The January 2012 issue of Proceedings Magazine contained an excellent article from Dr. Norman Friedman (“A Different Kind of Blast”, pg. 88-89) referencing the May 2011 testing of a cruise missile containing a Counter-Electronics High Microwave power (CHAMP) warhead. As Dr. Friedman explains, high-power microwave (HPM) is a short-range and non-nuclear alternative to Electromagnetic Pulse (EMP), something which the US Military is becoming reacquainted with after a post-Cold War hiatus.

Dr. Friedman goes on to explain the differences between those two phenomena and that of electronic jamming:

EMP and HPM differ from electronic jamming in that they operate at much higher power and across a broad frequency spectrum; their users do not need intimate knowledge of how their targets function in order to disable them.

The applicability of this weapon in beginning to reduce the Anti-Access/Area Denial (A2/AD) threat, and thereby helping to enable Operational Access, is potentially very interesting. Among the chief concerns to strategic and operational planners is the proliferation of anti-ship ballistic and cruise missiles, the latter in supersonic and hypersonic form, which are likely to saturate US Navy missile defenses with lethal warheads, even a small number of which would cause significant damage. This is not a new paradigm, as any Destroyer sailor on the Okinawa picket line in 1945 could attest.

However, with a weapon such as the CHAMP warhead, which by all reports is a more or less directional weapon, the ability to much more effectively and efficiently eliminate the targeting radars of air defense and anti-ship missile systems we would likely find in an A2/AD environment may be realized.

Previous discussions as to how to counter such numerous systems had centered around destruction with kinetic warheads, or disruption with “cyber” (there’s that word again) disruptions. The first is likely beyond the reach of current capabilities. Hardened and concealed positions will require precise, complete targeting and a prolific expenditure of munitions into areas where collateral damage may be considerable. The second, the “cyber” option, assumes a level of networking that most of our adversaries have not achieved, and with known and assumed US capabilities, something that is often purposely avoided. Indeed, a good deal of the air defense and anti-ship radars operate on purpose-built and relatively closed-loop networks, making intrusion into those networks a doubtful prospect.

Rather than destruction with kinetic munitions, or through disruption/intrusion, CHAMP/HPM offers the ability to blind those systems by burning out the processors and microprocessors of their operating equipment.

The recently-published Joint Operational Access Concept (JOAC) has a number of key imperatives that would be greatly enhanced by such capabilities that a directional HPM weapon can provide:

  • Prepare the operational area in advance to facilitate access.
  • Exploit advantages in one or more domains to disrupt enemy anti-access/area-denial capabilities in others.
  • Disrupt enemy reconnaissance and surveillance efforts while protecting friendly efforts.
  • Create pockets or corridors of local domain superiority to penetrate the enemy’s defenses and maintain them as required to accomplish the mission.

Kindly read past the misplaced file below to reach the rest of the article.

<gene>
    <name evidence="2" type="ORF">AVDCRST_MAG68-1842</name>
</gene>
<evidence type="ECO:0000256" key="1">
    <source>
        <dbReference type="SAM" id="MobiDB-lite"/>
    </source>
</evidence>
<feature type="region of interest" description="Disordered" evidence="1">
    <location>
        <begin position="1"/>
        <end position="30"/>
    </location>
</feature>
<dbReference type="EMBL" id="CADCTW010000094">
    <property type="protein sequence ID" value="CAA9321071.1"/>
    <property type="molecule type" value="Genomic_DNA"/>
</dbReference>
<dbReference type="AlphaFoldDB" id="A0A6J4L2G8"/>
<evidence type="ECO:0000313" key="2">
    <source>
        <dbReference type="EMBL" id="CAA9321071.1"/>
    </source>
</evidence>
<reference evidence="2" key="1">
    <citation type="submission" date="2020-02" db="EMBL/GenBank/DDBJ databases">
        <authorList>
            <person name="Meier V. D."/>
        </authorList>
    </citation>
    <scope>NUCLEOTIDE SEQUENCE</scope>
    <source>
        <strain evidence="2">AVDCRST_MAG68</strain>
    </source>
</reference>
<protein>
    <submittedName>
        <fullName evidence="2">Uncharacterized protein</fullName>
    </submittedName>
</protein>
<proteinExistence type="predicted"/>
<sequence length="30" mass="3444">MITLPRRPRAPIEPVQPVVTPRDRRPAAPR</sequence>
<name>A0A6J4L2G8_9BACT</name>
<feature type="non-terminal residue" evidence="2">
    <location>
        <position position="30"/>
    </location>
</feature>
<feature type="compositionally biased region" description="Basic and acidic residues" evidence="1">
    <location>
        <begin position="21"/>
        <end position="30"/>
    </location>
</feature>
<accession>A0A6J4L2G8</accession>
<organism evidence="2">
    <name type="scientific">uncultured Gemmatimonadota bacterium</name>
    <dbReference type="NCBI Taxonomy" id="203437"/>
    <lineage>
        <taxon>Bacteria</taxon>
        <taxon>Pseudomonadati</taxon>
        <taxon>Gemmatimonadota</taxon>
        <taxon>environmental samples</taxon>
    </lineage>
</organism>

• Attack enemy Anti-Access/Area-Denial defenses in depth rather than rolling back those defenses from the perimeter.

While I am always hesitant to employ the overused and hackneyed term “game-changer”, it would appear that countermeasures to something like CHAMP may be difficult to develop and expensive. The technology required to produce the HPM-protection equivalent of a “Faraday Cage” may be beyond many countries and non-state actors to develop and employ. The result of such limitations may render the A2/AD systems of smaller adversaries vulnerable to US capabilities. Such may also significantly reduce the number of effective nodes of near-peer adversaries, who will have to choose which of the critical A2/AD systems they wish to make survivable.

As with every emerging capability, we need to be aware of the effects of such weapons on our own weapons systems and information/operating networks. We aren’t the only ones developing such systems. The back-and-forth of measures and counter-measures will be the future of such development. With the widespread industrial espionage capabilities attributed to some of our adversaries, their development cycle will be foreshortened by the ability to steal information and technical data.

The myriad challenges of Anti-Access and Area Denial environments will require continued development and experimentation with equipment. technology, and doctrine. However, the capability of a directional HPM weapon such as CHAMP provides a potential key to one of the A2/AD challenges that has increasingly become the focus of those thinking Operational Access.




Posted by UltimaRatioReg in Air Force, Army, Aviation, Hard Power, History, Marine Corps, Maritime Security, Naval Institute, Navy, Proceedings, Uncategorized


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  • Byron

    That’s a two edged sword, URR…

  • UltimaRatioReg

    Byron.

    Of course it is, as I allude to in the post. But like so many capabilities, better than no sword at all.

  • Byron

    Not saying its a bad idea…was thinking we’d better be ready to have the same thing done to us…

  • Diogenes of NJ

    If you are assured that your defenses will be saturated when the enemy attacks, your alternative is preemption (or surrender).

    - Kyon

  • Retired Now

    AEGIS Cruiser tested for EMP effects:

    http://cat.inist.fr/?aModele=afficheN&cpsidt=3161774

    For History for USN vs. EMP testing: just enter these words in google:

    empress navy tests

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